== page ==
A gun goes to a museum for the first time in 9 years, due to Wilson legislation

New law sponsored by Sen. Jeff Wilson ends glitch that prevented firearms donations, loans

On hand for last week’s donation at the Cowlitz County Museum in Kelso are Hans Schaufus, holding a certificate of authenticity for his 1904 Remington rifle, Sen. Jeff Wilson, R-Longview, and museum director Joseph Govednik.

OLYMPIA – Last week, after more than two years of trying, Hans Schaufus finally surrendered his weapon to the Cowlitz County Historical Museum in Kelso.

His 1904 Remington rifle is historic for more than just its age. It also is believed to be the first firearm donated to a museum in Washington state in nearly a decade.

Legislation sponsored by Sen. Jeff Wilson this year fixed a Catch-22 in state law that made it impossible for museums and historical societies to accept donations of firearms.

Washington’s strict firearms-transfer law, approved by voters in 2014, requires a criminal background check for anyone acquiring a firearm. Unfortunately for the state’s museums and historical societies, in order to get a criminal background check in Washington state, one must first be a human being.

So for the last nine years, Washington’s museums haven’t been able to accept loans or donations of antique or historic firearms — much less purchase them.

“The folks who wrote Initiative 594 gave an exemption to theatrical productions, but they forgot about museums,” Wilson said. “Guns are part of our history and culture. How can you tell our nation’s story without firearms?”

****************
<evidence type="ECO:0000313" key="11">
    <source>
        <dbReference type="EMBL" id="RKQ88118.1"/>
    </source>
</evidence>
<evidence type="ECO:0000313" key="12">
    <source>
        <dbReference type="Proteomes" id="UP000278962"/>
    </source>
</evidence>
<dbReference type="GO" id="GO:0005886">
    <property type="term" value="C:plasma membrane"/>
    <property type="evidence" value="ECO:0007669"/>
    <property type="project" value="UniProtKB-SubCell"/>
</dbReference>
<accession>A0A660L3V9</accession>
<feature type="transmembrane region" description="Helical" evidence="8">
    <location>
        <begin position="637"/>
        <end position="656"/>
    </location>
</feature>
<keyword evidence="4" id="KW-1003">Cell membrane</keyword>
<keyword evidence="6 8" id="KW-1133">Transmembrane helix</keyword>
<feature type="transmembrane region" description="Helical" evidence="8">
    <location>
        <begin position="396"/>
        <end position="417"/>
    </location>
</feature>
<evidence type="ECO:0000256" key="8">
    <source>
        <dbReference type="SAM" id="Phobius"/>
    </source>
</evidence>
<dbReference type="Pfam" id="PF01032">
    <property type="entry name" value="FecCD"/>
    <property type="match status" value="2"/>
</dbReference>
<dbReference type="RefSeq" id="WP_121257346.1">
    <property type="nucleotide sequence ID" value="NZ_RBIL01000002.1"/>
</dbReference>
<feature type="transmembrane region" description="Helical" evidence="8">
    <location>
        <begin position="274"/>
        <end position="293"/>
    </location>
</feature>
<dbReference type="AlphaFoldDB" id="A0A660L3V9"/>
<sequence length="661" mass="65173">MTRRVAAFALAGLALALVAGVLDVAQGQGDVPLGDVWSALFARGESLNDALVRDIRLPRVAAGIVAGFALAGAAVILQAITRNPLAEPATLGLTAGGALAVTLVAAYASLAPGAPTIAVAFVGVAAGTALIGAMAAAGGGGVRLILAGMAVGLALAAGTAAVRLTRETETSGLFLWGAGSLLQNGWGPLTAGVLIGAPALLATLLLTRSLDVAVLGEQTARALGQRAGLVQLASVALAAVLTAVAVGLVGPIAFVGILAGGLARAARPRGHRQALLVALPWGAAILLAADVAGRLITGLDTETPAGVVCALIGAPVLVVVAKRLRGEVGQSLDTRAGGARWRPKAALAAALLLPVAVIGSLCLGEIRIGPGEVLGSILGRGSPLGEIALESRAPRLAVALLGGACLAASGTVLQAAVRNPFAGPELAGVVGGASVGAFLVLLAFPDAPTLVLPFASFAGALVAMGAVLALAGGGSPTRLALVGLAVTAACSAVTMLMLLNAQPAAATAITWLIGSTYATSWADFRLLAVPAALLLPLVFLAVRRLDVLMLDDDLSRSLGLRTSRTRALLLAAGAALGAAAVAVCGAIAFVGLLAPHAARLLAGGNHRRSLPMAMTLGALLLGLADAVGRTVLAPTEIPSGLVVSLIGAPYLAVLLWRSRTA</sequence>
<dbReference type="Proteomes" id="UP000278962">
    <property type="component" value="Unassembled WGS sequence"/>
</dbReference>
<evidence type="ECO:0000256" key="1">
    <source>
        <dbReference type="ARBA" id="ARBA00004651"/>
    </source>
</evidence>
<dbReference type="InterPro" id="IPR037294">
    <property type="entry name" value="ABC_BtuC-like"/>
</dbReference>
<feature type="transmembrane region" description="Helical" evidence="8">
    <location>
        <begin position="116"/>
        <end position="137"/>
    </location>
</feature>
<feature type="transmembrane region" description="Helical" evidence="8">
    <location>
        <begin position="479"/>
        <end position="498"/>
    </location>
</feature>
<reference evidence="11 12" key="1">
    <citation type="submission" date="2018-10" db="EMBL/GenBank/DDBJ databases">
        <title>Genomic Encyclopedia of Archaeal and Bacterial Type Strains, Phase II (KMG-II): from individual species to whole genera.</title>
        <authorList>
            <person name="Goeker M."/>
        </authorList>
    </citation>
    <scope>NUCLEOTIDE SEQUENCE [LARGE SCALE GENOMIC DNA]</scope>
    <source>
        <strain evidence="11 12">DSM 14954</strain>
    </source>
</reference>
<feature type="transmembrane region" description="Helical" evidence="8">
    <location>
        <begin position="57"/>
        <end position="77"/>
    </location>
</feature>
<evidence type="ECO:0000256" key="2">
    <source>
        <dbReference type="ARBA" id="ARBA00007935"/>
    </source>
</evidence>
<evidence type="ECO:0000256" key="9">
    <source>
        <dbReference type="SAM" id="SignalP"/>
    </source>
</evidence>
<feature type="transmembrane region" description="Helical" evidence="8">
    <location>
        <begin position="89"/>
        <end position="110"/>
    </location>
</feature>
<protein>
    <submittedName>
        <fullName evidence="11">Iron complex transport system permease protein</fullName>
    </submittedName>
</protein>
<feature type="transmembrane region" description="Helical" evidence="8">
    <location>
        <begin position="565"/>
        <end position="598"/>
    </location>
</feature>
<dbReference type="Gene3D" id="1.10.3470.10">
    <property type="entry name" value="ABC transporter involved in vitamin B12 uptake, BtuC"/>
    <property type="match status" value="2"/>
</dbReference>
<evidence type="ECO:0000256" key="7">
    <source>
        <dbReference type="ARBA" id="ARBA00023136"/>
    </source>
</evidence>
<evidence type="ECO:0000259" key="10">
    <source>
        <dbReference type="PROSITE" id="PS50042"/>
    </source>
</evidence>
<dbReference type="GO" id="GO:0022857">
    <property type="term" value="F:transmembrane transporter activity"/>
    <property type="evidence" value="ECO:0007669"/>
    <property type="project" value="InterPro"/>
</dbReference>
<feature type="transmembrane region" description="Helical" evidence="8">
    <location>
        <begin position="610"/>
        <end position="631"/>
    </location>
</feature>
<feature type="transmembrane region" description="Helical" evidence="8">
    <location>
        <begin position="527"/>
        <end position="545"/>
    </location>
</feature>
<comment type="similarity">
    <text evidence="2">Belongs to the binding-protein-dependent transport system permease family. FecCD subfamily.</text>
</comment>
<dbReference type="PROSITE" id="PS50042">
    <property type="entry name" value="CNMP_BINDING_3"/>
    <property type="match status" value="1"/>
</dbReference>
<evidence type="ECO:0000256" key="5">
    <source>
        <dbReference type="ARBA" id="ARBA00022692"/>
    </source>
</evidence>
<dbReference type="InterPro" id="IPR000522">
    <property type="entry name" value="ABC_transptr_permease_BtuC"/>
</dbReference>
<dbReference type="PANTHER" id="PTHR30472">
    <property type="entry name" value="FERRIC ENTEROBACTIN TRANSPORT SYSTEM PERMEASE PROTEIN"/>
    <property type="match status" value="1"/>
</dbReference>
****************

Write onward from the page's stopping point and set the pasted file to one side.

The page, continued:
Washington’s unintended ban on firearms acquisitions by organizations has been a major problem for museums across the state, said Joseph Govednik, director of the Cowlitz County Historical Museum and past president of the Washington Museum Association. He said many museums maintain firearms collections, and displays of rifles and pistols are integral to exhibits about westward settlement, Washington’s contribution to war efforts, and development of industrial arts.

When Schaufus offered his rifle, Govednik couldn’t take it unless state law was changed. Govednik got in touch with Sen. Wilson, who passed SB 5436 this year after two years of effort.
“As contentious as firearms are in national politics, the fact it passed unanimously was amazing,” Govednik said.

Wilson said he was glad the matter did not get caught up in the Legislature’s major debates last session about gun control.

“On this point Republicans and Democrats were able to agree,” Wilson said. “We all think guns belong in museums.”